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Neos is Preferred Bidder for Network Rail’s Trackside Fibre Cables

Wednesday, Feb 15th, 2023 (9:23 am) - Score 3,648
trains and railways uk

Network operator Neos Networks has today been named as the preferred bidder for Network Rail’s Project Reach, which among other things could see them invest in the design and build of a new trackside fibre optic communications network. This could also help to improve UK gigabit broadband and 5G mobile coverage.

Just to recap. We reported last year that both Neos Networks (bidding alongside Cellnex) and Virgin Media (bidding alongside Nokia and Jacobs) had been approved to bid on the £1bn (estimated) auction of 16,000 km (10,000 miles) worth of Network Rail’s trackside cable network.

The privatisation plan, which among other things would see the winning bidder upgrade the trackside infrastructure and build 250 new mobile masts to help tackle 5G “notspots” for commuters, was first revealed by Network Rail in 2021 (here). The sale itself reflects their older trackside cable network, much of which this still runs off legacy copper lines and is in need of an upgrade (this carries all sorts of transport, CCTV, signalling and other data).

The aim of this auction was thus to both upgrade that old infrastructure (probably with NR retaining some preferential access to the new network for their own services) – delivering improved performance, safety and connectivity benefits for both NR and their passengers – and raise money to help pay down their debts (plus cutting costs).

Project Reach Update

As above, Neos has today confirmed that they’ve been named as the preferred bidder for Network Rail’s Project Reach and have thus entered into exclusive discussions to be a key player in the project. Being a preferred bidder does not yet mean that they’ve won the auction, but it is usually a very strong indication that they probably will (we rarely see rejections of a preferred bidder).

Neos owns one of the fastest growing, high capacity business fibre networks in the UK, spanning 34,000km and 550 exchanges. Suffice to say that they’re well placed to deliver the new fibre network for Network Rail. Neos will also work in partnership with a tower (mast) company looking to leverage its 4G and 5G network infrastructure. The company isn’t named in their announcement, but last year we understood it to be Cellnex UK.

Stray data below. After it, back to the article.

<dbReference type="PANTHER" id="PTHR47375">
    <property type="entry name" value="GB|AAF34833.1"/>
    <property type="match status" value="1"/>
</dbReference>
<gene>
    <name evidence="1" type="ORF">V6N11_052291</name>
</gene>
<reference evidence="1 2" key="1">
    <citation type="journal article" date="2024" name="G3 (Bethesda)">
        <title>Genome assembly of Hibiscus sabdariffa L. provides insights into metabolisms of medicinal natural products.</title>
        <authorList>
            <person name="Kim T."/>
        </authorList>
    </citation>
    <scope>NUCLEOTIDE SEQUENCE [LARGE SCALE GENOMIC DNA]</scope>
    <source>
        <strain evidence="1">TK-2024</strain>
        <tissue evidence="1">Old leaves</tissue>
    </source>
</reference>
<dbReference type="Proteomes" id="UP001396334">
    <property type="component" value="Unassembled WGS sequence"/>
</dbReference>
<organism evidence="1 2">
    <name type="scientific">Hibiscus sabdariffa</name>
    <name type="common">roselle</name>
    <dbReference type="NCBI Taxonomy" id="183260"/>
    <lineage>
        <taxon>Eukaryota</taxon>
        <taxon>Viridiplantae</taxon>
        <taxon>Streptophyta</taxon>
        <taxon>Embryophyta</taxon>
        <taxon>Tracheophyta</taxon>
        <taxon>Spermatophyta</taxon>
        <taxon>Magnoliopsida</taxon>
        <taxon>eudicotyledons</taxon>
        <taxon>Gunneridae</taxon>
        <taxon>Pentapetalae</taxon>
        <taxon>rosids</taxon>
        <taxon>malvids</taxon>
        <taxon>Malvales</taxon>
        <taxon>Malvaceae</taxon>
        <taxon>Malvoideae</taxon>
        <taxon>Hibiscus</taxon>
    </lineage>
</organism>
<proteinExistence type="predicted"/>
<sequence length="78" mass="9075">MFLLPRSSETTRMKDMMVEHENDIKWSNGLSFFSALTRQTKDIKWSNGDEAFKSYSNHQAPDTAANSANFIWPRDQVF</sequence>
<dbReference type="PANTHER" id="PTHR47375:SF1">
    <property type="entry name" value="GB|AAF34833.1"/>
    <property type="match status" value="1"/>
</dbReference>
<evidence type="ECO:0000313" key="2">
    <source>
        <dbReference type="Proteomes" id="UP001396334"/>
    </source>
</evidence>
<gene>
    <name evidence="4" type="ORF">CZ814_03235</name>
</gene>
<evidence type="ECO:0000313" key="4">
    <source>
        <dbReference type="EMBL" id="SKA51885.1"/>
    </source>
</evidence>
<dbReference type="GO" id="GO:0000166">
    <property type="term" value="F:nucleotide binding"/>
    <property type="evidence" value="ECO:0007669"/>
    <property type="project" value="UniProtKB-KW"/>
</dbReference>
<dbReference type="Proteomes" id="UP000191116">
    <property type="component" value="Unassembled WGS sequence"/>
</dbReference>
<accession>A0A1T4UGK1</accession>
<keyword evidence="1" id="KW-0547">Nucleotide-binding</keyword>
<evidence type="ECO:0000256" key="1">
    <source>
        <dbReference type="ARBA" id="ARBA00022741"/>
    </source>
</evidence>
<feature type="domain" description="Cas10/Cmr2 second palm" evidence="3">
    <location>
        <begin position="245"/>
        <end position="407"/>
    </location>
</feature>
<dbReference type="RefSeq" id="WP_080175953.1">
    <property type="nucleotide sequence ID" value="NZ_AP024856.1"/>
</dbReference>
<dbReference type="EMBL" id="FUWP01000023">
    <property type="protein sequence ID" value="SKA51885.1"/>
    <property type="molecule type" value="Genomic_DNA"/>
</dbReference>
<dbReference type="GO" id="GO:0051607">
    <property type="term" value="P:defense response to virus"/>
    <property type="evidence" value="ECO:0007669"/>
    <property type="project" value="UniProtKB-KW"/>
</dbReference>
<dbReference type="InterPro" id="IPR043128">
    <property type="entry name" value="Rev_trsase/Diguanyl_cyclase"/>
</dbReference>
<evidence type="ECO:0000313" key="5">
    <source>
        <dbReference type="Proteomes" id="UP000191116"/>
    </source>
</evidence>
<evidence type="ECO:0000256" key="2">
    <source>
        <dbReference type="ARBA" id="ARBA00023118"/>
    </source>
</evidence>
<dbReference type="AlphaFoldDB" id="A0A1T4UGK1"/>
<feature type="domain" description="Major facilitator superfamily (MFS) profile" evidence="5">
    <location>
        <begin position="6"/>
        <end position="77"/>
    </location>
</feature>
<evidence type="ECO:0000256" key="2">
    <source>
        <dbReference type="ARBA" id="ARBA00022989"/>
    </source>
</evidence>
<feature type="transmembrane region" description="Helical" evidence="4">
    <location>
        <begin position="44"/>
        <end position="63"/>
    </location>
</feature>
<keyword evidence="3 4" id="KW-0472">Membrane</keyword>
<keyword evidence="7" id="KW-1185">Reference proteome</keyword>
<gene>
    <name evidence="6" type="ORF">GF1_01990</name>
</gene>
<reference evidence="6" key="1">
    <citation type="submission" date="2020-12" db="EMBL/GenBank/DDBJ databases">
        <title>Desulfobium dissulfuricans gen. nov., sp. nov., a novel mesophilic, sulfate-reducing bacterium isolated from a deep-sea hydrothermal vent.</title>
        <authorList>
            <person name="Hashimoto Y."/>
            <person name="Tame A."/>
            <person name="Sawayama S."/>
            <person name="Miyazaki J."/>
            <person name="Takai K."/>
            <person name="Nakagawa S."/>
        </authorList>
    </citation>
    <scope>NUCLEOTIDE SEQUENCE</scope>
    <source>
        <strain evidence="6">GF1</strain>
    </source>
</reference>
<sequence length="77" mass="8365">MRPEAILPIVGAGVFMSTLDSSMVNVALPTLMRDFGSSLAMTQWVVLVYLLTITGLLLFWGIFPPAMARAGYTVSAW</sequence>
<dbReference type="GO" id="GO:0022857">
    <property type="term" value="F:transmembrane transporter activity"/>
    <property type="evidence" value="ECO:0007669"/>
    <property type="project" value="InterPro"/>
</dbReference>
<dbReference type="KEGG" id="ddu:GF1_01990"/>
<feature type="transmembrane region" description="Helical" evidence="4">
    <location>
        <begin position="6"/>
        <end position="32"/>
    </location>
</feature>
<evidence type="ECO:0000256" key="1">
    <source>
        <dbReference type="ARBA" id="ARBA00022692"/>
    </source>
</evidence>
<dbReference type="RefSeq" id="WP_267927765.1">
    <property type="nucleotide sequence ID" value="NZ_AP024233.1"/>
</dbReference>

Colin Sempill, CEO at Neos Networks, said:

“This new network will deliver a step-change in connectivity and available capacity, which, in turn will help to transform UK rail for the passengers and neighbouring communities it serves. We look forward to working with Network Rail to finalise the contract and start mobilising this project which will see the creation of numerous jobs in different geographies.

This is critical for us as we continue to support UK businesses and service providers with the high capacity connectivity services essential for innovation and help deliver on the government’s plans to improve the availability of high-quality broadband across the UK.”

Harriet Hepburn, Network Rail’s Corporate Finance Director, said:

“This is an exciting opportunity for NR, and we are excited at the prospect of entering this long-term partnership. The proposal provides a comprehensive package that will deliver real benefits for passengers and the railway, and also significant savings for the UK taxpayer.”

Aside from the obvious benefits to Network Rail itself and their passengers, the announcement claims that the new network “will also create opportunities to advance the rollout of Fibre-to-the-Premise [FTTP] connectivity across Britain, improving infrastructure access for alternative network providers, while bridging the UK’s digital divide and rural connectivity conundrum.”

The catch is that this rail network tends to follow a very specific path and largely passes through areas that are already well served by a variety of other broadband and communications providers. In other words, this isn’t going to be some magic fix for the country’s remaining connectivity woes.

However, it will certainly help to support some digital infrastructure deployments, such as the Government’s own £5bn Project Gigabit broadband rollout (nationwide gigabit coverage by around 2030) and the wider industry-led £1bn Shared Rural Network (SRN) project. The latter aims to extend UK geographic 4G mobile coverage to 95% by the end of 2025. Not to mention the commercial rollout of 5G networks.

Lest we forget that, back in December 2017, the UK Government also pledged to make “uninterruptedWiFi and Mobile (5G) broadband speeds of up to 1Gbps (Gigabits per second) available on-board all UK mainline train routes by 2025. But we haven’t heard the Government talking about this target for a long time (here).

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Mark-Jackson
By Mark Jackson
Mark is a professional technology writer, IT consultant and computer engineer from Dorset (England), he also founded ISPreview in 1999 and enjoys analysing the latest telecoms and broadband developments. Find me on X (Twitter), Mastodon, Facebook and .
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Comments
1 Response
  1. Avatar photo MilesT says:

    I wonder if the RFP includes any technical measures to deter cable theft, during build and after.

    In theory the fibre cables should not be attractive (not containing copper), but in practice the criminals don’t always know the difference, and pull the fibres anyway (as Openreach has found on many occasions) or damage the fibre when it is installed alongside the copper. A complete copper replacement and reclamation would address this but seems beyond the cope of the contract

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